Twinkle, twinkle, little star,
How I wonder what you are!
Up above the world so high,
Like a diamond in the sky…
Those were the lyrics that my grandfather—Papa, as we call him—were teaching my then two-year-old niece. It was early 2020 or so.
A tiny kitten, who had no name at the time, had only just appeared on the scene. She had been dropped off by the side of the road, abandoned. But she found her way into our lives. She was a runt at the time (and never did put on much size after that).
My niece and grandfather would sit on the back porch swing, reciting the lyrics, and the furbaby would eagerly await her head scratches from my grandfather.
This became routine. And my niece, armed with new and exciting words in her vocabulary, bestowed upon the kitten her name: Twinkle.
Twinkle should have never been mine. While I had taken care of the costs of her routine vet visits and food, she was just as much my Papa’s cat. He had grown attached to her, mostly because she spent her early days on my grandparents’ back porch, waiting for those daily head scratches.
When I bought my new home later that year, I asked if Papa wanted to keep her. But he told me to take her home. This also meant that she could also stay with Simba, her best friend.
She was officially a part of my cat family. I had become solely responsible for her daily head scratches.
And she really liked her head scratches.
Like clock-work, she would come into my office during the day, sit on the arm of my recliner, and tilt her head back until she got what she had come for. At night, she’d come into the TV room for a second go.
She quickly became accustomed to the new home, sleeping next to me those first few nights on the pallet, a makeshift bed from a piece of foam and old bedsheets.
It didn’t take me long to realize that “cat TV” was not meant for my household. Twinkle would attack every bird she saw pop up on the screen. Once, she nearly knocked my 65-inch TV off its stand.
She had fun while it lasted.
She also taught me other important life lessons. For example, the built-in kitchen desk was not meant for storing recipe books. No, it was for kicking back and bird-watching through the window.
I never made the mistake of putting books on the desk again.
Twinkle seemed OK with a real bed when we finally got one. At least I never heard her complain about it.
She was always the youngest and smallest. The eldest cats always took the “good” spots around the house.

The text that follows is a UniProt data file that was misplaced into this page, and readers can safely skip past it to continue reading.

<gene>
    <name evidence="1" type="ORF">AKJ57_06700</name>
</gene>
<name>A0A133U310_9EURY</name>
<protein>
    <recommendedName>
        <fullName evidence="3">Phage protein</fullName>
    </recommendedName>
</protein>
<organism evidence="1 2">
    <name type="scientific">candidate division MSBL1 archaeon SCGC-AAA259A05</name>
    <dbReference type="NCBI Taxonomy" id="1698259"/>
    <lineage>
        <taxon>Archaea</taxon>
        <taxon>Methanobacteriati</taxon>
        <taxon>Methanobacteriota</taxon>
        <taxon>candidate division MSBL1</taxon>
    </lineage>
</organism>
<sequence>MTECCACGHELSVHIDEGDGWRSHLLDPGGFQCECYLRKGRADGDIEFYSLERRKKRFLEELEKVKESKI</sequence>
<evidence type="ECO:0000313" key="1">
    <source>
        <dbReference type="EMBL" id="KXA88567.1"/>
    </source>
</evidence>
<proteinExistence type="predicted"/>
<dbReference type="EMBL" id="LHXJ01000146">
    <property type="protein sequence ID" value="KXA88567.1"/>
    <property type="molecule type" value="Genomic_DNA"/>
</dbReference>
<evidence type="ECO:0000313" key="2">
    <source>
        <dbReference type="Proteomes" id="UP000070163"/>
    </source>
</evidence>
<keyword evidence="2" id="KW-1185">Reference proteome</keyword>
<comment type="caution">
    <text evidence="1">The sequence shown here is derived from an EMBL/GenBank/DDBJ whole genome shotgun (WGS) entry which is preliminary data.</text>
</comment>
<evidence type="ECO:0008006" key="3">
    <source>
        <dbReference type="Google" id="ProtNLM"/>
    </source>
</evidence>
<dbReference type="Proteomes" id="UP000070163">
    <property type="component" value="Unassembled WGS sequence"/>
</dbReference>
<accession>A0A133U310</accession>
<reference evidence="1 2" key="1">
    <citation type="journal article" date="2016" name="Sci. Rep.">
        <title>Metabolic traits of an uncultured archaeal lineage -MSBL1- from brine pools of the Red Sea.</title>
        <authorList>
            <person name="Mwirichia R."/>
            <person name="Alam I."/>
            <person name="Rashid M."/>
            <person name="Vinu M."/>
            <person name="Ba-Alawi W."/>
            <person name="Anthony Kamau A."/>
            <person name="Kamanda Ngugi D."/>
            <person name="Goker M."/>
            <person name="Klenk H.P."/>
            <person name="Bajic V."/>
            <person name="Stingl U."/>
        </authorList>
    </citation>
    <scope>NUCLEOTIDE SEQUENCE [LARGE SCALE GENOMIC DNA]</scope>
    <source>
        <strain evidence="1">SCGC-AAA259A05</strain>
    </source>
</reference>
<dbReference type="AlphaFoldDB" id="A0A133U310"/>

But when the new couch and loveseat arrived, she quickly moved in and claimed the territory.
She truly became a part of the family in her short time with us.
As I dig through the dozens and dozens of photos from these past few years, I realize that I have countless stories. Some attached to images in my phone. Others only live in my memory, and I’ll have to hold onto those as long as my mind will allow.
On Saturday, July 1, my family lost the youngest of its members. Twinkle drew her final breath a little after 10pm.
She had been to the vet on Friday, gotten some meds, and even seemed to have perked up earlier on Saturday. By late that night, it became clear that she wasn’t going to make it. But I continued to cling to some hope up until—even after—those final moments. Maybe the universe would provide some miracle…
I won’t focus too much on the last two bad days of her life. They came at the end of so many good days. I am merely recording the date and time so that I can look back at this moment in some distant future when my own memory begins to fail me.
In that future, I’d always imagined that it’d be me, Simba, and Twinkle remaining (my other cats are a decade or older). I just had this vision of myself as an old man with my last two old cats just enjoying each other’s company. Each of us old and gray. And that’s the most painful part of all this—Twinkle didn’t get to live out the years that she should’ve had.
Well, and Simba doesn’t really have a friend anymore. He’s a bit of a bully, so that’s mostly his fault. But Twinkle was the only new animal that he willingly allowed into our lives when she first appeared three years ago.
I wish I had more good photos of the two of them together, but if I had stopped to take them, they would’ve been blurry action pics of the two chasing each other around the house. So, these will have to suffice:
My dad and I buried Twinkle this morning. She went with her favorite bed (pictured in the first photo in this post). I gave her a final head scratch before lowering her into the ground. There’s a part of me that wants to believe she could still feel my fingers running across her soft hair.
I suppose no goodbye post to a cat would be finished without the obligatory cardboard-box photos. Here are a few to remember her by:
Goodbye, my sweet girl.